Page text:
The JUMC Six-Year Program differs from many other six-year and extended year medical school programs. The Six-Year Program focuses entirely on its students developing the necessary tools of a healthcare professional: skill in basic science, research capacity and clinical skill. Although the program requires that its students have sound writing abilities, it does not require that students take university level “general education” as a prerequisite to obtaining the medical degree. In addition, once a student is admitted and remains in good standing, the student is not required to be accepted into the medical program after initial years of study, like many other programs. The Six-Year Program is conducted entirely in the Faculty of Medicine. In certain instances, Six-Year Program participants take classes with Four-Year Program students. Moreover, the JUMC Six-Year Program does not offer multiple degrees at its conclusion. Commencing with the initial year, the program requires a clinical experience every year of study.


First-Year Courses:

The focus of the first year is on the basic sciences. Here students learn the healthy function of the human body, including anatomy, physiology and biochemistry, among others. Students are introduced to clinical skills and practice as well, concluding their first year with a summer clinical clerkship. This early focus on clinical skills maximizes the opportunities students have to experience different aspects and problems in providing health care. From the commencement of their studies, students are expected to work at the highest level.

A student must successfully complete all of the First-Year Courses to continue to the second year and to graduate.

Click on the links below for a brief synopsis of each course. The descriptions will include the major competencies students are expected to acquire and list other essential elements and special features, including assessment.

First-Year Courses:

Human Anatomy with Embryology

Biochemistry with Chemistry

Human Physiology

Histology with Cytophysiology

Genetics with Molecular Genetics

Medical First Aid Part 1

Medical Polish

Health and Safety

Summer Clerkship


Second-Year Courses:

In the second year, the program continues to emphasize the basic sciences, however, the focus shifts to the pathology of the human body. Students also begin to learn pharmacological treatment of disease. The curriculum of the second year emphasizes the clinical experience and examines broader questions facing health care professionals, like ethics and the impact of sociological and demographic forces on medicine. The broadening of subject matter does not diminish the program’s overall focus on basic science.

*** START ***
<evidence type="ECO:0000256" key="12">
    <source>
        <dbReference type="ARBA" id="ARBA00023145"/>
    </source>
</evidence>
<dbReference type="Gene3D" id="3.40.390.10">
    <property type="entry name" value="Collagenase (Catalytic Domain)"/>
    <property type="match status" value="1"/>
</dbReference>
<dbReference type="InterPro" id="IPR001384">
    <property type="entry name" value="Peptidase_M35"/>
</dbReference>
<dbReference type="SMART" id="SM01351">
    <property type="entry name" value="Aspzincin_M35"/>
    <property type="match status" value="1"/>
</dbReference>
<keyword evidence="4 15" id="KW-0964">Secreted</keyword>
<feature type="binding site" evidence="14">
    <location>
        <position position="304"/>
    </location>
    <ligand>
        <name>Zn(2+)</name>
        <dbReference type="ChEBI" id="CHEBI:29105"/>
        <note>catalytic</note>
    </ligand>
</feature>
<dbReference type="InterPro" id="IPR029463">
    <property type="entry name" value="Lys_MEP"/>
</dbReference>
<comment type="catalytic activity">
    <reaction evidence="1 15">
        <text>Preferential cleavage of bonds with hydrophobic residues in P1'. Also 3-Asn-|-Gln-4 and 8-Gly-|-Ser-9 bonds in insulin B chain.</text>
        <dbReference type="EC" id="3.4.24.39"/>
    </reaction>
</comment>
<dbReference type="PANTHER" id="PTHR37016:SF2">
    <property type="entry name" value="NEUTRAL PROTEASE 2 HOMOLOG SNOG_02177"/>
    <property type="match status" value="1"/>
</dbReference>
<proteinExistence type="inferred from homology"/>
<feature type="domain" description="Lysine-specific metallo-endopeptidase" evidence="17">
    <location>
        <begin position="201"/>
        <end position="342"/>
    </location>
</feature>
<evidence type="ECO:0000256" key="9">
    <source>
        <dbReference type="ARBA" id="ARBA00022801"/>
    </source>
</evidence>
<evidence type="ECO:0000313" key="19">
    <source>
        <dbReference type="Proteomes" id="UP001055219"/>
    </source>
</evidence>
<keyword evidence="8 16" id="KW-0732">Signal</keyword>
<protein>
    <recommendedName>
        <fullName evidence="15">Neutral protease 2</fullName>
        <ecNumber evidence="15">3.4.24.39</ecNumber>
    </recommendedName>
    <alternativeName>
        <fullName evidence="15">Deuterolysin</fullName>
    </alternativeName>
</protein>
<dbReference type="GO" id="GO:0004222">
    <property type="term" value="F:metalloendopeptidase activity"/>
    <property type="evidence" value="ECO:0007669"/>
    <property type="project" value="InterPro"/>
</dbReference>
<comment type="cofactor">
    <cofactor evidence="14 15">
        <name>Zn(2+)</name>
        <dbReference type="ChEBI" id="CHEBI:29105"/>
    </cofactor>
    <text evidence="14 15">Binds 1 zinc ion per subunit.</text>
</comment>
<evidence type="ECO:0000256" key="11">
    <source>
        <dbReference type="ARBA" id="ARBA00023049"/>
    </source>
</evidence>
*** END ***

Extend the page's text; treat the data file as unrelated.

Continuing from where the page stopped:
Students also complete a summer clerkship to continue to develop their clinical skills.

A student must successfully complete all of the Second-Year Courses to continue to the third year and to graduate.

Click on the links below for a brief description of each course.

Second-Year Courses:


Introduction to Clinical Medicine

Medical Polish

Microbiology with Parasitology and Immunology


Biophysical fundamentals of medical technologies


Medical Sociology

Telemedicine with elements of medical simulation

Laboratory training of Clinical Skills

Clinical Psychology

Medical First Aid Part II

Medical Ethics

History of Medicine

Summer Clerkship


Third-Year Courses:

The third-year curriculum shifts its focus from basic sciences to clinical practice. Students begin bedside teaching at the various Jagiellonian University hospitals in courses such as Internal Medicine and Pediatrics. Students work in small groups providing them with extensive direct communication with the patient to practice history taking and physical exams. They also are provided individualized assessment, and focused support of skills. The curriculum of the third year challenges program participants to explore and master large amounts of medical material.


Students also complete a summer clerkship to continue to develop their clinical skills.

A student must successfully complete all of the Third-Year Courses to continue the fourth year and to graduate.

Click on the links below for a brief description of each course.

Third-Year Courses:

Internal Medicine

Pediatrics (Introduction; Part 1)





Medical Polish


Anatomy – integrated course

Pathology – integrated course

Laboratory Diagnostics

Epidemiology and Public Health

EBM with elements of medical statistics


Clinical Electives

Clinical Psychology

Laboratory Training of Clinical Skills

Summer Clerkship


Fourth-Year Courses:

The fourth year emphasizes clinical training with bedside teaching and students are provided with the opportunity to practice their clinical skills through regular patient interactions. The fourth year curriculum includes a continuation of the Internal Medicine course. Students receive instruction in this specialty as they visit new departments, broadening their perspective on medical problems and their treatment. They also continue the second year of clinical practice in the pediatrics hospital. Clinical instruction in Internal Medicine and Pediatrics continues through the sixth year.